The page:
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Kovter malware: The rise and evolution of a new generation of threat

Kovter malware: The rise and evolution of a new generation of threat

In the cyber threat landscape, a large number of malware variants come and disappear quickly after their initial appearance in campaigns. Unlike malware that has common features, some of them possess the most persistent features, in order to establish themselves in the ever-rising landscape.

One such malware is the Kovter family of malware. It has been active since 2014 and has gone through various changes in its lifespan until now.

Discovery of Kovter

Kovter initially started as a police ransomware. It attempted to extort money from its victims as any other ransomware would do, but with a different approach. It locked victims’ files by displaying a bogus message masquerading as a ‘fine’ payment message from a legitimate law enforcement agency.

However, at the time of discovery, the malware did not possessive an effective code, as it required the correct set of conditions to operate successfully and could easily be detected and removed.

Evolution of Kovter

The next variant of Kovter was a click fraud malware, mostly different from the older version. In this iteration, Kovter used code injection to infect victims. As a result, it stole information from the infected computer and sent it to the malware author via its Command and Control (C&C) server.

Later, in 2015, Kovter changed its capabilities, transforming into a file-less malware, which is achieved using the installation of autorun registry entries. In 2016, it added multiple capabilities including the use of shell spawning technique to read malicious registry entry.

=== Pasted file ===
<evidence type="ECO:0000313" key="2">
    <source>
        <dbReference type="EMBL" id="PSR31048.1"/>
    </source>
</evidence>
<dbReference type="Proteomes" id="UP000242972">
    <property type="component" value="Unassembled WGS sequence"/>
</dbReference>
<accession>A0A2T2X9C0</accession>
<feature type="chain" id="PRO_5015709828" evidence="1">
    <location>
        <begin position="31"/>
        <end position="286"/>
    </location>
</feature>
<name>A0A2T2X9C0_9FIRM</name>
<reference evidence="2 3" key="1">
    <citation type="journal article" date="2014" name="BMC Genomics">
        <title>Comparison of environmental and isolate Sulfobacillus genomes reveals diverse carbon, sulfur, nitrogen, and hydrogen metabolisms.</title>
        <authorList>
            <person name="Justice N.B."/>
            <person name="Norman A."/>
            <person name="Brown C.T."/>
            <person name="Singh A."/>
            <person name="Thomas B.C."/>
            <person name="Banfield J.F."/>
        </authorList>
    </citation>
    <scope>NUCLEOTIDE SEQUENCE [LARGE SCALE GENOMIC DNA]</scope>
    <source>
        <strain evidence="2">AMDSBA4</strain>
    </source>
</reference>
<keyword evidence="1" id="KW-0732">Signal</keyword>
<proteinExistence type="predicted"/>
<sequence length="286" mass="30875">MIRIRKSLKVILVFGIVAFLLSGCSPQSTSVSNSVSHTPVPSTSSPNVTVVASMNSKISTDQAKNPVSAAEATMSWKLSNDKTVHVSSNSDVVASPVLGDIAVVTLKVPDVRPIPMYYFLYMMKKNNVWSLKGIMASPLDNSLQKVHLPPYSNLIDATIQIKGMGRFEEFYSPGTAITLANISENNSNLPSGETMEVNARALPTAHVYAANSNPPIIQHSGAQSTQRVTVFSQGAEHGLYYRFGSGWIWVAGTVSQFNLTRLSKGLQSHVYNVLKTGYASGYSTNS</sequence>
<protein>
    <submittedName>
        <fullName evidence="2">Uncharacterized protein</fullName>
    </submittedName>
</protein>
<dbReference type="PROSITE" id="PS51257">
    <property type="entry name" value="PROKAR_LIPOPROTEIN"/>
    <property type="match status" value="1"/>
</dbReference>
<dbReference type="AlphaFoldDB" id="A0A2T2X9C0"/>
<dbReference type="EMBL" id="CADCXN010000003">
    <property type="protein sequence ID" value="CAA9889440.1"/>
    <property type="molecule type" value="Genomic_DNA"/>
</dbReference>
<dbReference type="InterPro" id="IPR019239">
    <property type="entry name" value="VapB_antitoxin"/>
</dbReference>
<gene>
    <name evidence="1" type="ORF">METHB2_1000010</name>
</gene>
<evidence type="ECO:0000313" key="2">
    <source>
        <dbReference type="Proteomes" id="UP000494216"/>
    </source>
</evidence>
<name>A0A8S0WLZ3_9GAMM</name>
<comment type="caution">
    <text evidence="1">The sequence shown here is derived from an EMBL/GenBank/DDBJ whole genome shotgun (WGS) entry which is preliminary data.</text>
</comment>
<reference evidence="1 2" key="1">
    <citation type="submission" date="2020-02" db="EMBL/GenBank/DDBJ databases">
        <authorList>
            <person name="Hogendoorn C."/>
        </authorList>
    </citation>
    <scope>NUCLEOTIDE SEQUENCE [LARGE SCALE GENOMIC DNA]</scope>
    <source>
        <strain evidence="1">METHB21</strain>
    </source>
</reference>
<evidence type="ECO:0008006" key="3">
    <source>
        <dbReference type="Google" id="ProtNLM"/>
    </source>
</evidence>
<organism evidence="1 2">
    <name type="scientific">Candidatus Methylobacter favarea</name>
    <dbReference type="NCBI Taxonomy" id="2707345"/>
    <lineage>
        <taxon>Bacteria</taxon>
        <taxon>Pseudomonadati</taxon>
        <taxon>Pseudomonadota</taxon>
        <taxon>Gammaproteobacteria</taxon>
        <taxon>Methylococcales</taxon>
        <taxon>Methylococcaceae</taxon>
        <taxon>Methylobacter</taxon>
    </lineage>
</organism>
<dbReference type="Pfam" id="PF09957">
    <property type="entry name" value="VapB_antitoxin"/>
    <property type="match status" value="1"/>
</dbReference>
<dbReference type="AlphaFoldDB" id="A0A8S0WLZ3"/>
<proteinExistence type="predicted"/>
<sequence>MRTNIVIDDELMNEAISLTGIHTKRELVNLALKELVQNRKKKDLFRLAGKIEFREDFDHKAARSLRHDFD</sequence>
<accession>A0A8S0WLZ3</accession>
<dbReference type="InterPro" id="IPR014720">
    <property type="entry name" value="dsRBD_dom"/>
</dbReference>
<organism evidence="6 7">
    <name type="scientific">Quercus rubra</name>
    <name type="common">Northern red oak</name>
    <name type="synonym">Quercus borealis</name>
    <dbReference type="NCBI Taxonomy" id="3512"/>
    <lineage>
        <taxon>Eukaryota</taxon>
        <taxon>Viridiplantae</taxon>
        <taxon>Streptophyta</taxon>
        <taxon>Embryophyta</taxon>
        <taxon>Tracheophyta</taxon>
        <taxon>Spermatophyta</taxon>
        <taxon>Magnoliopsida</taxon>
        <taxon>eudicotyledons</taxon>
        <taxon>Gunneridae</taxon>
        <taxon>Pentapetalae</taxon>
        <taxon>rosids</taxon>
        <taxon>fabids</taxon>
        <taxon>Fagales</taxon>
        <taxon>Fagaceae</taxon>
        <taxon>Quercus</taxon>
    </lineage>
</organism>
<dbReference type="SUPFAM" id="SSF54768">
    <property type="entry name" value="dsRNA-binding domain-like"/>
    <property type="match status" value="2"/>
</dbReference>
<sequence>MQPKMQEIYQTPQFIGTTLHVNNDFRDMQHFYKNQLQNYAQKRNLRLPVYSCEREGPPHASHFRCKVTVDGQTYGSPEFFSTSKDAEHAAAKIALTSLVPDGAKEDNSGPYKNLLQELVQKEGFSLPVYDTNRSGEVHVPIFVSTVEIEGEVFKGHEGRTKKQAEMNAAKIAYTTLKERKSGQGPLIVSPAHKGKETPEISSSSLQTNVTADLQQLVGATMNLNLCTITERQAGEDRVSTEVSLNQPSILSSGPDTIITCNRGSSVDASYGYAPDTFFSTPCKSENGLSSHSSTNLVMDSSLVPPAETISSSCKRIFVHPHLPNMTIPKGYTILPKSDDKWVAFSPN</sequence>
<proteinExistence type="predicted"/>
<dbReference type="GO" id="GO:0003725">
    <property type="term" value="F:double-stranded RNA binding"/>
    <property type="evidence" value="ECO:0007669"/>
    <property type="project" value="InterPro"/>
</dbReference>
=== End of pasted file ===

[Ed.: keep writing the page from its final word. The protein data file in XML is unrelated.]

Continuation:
By the end of July 2016, Kovter was seen spreading along with malicious Google Chrome and Mozilla Firefox updates. In October 2016, researchers discovered a new variant of Kovter, that could bypass security sandbox approaches that are based on macro enablement alone. It circulated the wild for much longer after it came as a macro with click-based activation inside malicious documents.

In January 2017, Threatpost reported that the infamous Locky ransomware was downloading Kovter into the victims’ machines. In this case, even after the victim paid Locky’s authors, Kovter still remained in the affected computer.

Again, in April 2017, threat actors used the Nemucod trojan to deliver Kovter to victims via phishing campaigns. Since then, various threat actors have been spotted leveraging Kovter in multiple phishing campaigns.

Recent version of Kovter

The malware uses an almost file-less technique to infect victims, using the shell-spawning technique.

  • Kovter commonly arrives as a malicious macro-based spam email attachment, as part of campaigns from different threat actors.
  • After the malicious attachments are executed, the malware installs a batch file inside %ApplicationData% or %AppDataLocal%. Registry files required to direct the execution of the random file is also installed in Classes Root.
  • When the system restarts or the shortcut or batch file is triggered, then the malicious code is executed from the registry entry into the memory.
  • The registry entry gets injected into a spawned process (usually regsvr.32.exe) which, in turn, connects to various URL’s as a part of its click fraud activity.
  • After installation, the malware also continues to monitor the existence of these components.

Persistent threat

Kovter is one example of a constantly evolving malware family. The malware uses a pervasive click-fraud technique and almost file-less persistence mechanism to maintain a foothold in victims' computers. The combination of obfuscated JavaScript, PowerShell, custom file extensions and process injection allows Kovter to adjust to the evolving threat landscape, and maintain persistence.

Organizations should take all necessary precautions to stay safe from this malware, as file-less malware variants are more difficult to detect and mitigate.

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